I can't speak specifically about the Offshore 41 because at least some of them appeared to have glass decks and cabin-sides, or speak to every boat in the entire Cheoy Lee line but at least on the Cheoy Lee's from the same era as the Rhodes Reliant that I personally watched having their deck rebuilt, the deck and cabin were constructed pretty much as you would build a wooden boat with wooden deck framing, let into carlins at the cabin, and clamps at the hull. Unlike traditional wooden boat construction there was plywood laid over the frames, which was then glassed and the teak was laid over that plywood.
On the Cheoy Lee that I did the drawings for during the time that I was with Charlie Wittholz, Charlie had specified end grain balsa for the sub-deck, but Cheoy Lee insisted on using plywood, which was they said was their usual practice since it held fastenings better than the balsa.
Cheoy Lee's hulls were solid glass, but whatever internal framing that they elected use was typically glassed in wood as well.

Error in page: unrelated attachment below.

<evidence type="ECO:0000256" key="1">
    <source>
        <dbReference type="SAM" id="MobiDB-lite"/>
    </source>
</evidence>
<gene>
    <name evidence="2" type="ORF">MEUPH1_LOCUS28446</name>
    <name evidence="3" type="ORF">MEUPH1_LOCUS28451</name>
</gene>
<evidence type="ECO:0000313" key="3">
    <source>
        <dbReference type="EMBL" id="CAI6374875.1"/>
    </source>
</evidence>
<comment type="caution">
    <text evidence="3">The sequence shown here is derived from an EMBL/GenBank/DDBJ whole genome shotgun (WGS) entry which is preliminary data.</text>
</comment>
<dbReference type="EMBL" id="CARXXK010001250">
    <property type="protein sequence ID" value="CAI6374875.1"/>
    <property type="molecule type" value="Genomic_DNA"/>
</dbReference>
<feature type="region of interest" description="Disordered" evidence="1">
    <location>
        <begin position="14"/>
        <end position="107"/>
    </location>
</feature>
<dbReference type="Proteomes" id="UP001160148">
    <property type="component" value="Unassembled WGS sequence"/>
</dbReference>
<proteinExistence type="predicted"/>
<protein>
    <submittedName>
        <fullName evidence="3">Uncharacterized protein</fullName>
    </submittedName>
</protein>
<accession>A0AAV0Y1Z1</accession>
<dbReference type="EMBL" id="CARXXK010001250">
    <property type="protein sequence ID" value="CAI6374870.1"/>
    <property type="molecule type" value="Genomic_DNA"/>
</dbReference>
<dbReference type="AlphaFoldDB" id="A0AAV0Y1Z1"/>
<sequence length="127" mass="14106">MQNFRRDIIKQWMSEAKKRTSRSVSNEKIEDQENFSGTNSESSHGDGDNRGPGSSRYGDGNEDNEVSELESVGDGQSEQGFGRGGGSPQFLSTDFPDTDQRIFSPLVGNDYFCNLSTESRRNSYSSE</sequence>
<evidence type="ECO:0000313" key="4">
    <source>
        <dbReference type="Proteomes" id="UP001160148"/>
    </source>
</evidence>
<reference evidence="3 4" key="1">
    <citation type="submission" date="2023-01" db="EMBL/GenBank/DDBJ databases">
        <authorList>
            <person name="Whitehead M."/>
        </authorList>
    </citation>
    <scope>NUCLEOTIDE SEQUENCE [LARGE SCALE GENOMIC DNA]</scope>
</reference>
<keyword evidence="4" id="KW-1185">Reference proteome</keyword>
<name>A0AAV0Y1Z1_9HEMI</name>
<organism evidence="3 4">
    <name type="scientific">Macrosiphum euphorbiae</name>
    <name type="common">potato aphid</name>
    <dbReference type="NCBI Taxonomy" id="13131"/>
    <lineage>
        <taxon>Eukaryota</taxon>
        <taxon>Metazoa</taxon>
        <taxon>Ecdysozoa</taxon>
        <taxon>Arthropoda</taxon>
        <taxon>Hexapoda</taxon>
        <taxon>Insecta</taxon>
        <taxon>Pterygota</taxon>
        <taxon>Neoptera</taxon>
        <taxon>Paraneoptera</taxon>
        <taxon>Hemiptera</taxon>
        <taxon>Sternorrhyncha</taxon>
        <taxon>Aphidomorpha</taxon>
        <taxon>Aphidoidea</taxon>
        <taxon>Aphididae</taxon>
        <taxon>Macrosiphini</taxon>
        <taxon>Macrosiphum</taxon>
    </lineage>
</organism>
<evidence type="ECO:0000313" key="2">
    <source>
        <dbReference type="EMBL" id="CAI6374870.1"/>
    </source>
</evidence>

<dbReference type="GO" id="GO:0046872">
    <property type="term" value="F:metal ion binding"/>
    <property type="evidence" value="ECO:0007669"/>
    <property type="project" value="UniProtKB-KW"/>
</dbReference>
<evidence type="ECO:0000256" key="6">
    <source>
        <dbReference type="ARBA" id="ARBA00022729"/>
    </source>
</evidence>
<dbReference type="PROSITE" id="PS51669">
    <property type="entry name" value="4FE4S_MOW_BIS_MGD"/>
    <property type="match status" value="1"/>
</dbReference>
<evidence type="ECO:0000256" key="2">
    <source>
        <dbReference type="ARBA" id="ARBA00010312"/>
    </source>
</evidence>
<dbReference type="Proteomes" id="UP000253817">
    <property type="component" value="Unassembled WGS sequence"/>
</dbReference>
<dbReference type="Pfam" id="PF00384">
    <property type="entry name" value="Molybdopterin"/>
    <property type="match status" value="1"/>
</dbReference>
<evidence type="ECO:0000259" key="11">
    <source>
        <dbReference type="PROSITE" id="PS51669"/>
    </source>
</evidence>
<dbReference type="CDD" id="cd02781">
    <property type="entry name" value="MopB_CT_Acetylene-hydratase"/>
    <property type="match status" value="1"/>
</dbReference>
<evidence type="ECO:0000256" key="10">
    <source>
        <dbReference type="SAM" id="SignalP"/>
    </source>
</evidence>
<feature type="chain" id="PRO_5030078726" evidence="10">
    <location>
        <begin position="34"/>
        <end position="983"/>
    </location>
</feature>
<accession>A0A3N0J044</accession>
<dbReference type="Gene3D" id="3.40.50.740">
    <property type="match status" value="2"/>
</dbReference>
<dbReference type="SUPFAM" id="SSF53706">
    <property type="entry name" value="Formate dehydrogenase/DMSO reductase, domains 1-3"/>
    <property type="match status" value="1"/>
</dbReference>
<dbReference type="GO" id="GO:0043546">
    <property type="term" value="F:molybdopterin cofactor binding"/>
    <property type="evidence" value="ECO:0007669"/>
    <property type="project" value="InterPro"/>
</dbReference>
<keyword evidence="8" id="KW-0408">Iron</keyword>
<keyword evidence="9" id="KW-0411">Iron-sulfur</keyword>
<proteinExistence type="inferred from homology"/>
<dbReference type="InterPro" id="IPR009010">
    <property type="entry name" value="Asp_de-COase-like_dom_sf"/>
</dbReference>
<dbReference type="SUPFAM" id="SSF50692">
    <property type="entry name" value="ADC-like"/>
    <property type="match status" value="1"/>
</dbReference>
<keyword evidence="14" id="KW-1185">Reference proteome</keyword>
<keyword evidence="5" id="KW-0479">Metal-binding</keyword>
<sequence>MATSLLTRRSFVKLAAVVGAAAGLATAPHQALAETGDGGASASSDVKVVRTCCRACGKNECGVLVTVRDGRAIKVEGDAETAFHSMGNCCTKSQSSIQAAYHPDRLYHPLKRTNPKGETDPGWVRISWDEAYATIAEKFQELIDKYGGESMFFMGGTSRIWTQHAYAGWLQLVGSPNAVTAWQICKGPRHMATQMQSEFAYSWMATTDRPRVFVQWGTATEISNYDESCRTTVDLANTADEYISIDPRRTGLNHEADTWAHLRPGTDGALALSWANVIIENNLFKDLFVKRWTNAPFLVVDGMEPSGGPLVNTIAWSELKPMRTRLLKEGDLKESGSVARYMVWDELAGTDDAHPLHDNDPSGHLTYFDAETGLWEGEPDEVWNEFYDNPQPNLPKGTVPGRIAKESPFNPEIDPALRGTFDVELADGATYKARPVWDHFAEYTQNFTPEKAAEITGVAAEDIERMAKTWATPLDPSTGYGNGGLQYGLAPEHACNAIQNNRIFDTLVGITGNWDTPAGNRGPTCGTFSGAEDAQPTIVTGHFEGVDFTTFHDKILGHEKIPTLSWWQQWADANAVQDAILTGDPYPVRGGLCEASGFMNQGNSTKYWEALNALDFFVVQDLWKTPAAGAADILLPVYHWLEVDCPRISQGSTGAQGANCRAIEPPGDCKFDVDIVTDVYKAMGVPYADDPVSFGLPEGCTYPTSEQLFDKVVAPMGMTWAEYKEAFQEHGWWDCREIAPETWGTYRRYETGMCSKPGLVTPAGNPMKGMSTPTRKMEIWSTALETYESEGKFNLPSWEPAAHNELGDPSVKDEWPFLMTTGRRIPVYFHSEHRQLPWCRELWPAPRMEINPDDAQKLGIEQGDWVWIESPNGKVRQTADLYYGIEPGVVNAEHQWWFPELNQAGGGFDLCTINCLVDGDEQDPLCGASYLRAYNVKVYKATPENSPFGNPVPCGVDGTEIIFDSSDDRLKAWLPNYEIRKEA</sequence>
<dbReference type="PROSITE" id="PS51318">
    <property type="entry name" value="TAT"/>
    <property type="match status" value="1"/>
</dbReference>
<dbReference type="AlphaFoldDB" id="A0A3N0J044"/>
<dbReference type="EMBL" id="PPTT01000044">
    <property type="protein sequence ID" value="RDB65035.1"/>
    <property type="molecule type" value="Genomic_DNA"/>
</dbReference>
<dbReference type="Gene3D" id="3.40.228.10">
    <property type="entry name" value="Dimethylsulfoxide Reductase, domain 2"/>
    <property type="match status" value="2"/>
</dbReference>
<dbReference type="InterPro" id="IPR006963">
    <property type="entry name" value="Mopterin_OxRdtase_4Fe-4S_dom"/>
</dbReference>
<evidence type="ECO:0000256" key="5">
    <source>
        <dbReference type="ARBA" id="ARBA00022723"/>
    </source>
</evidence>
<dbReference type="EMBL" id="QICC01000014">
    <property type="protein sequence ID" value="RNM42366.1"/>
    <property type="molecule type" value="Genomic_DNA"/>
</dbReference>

With respect to the comment, "the Rhodes and the Luders are full cut away keels with attached rudders", I would ask which do you think they are, "full Keel" or "cut away keel" , because I would suggest that the two terms are mutually exclusive. In the case of the Rhodes Reliant, I would politely suggest that they were cut-away keels that were cut away to the point that they had roughly the same surface area (relative to their lengths on deck) as many fin keel boats of that era. In my personal experience steering them in a breeze was like trying to steer with a trimtab.
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Curmudgeon at Large- and rhinestone in the rough, sailing my Farr 11.6 on the Chesapeake Bay and part-time purveyor of marine supplies
Last edited by Jeff_H; 04-28-2010 at 11:03 AM.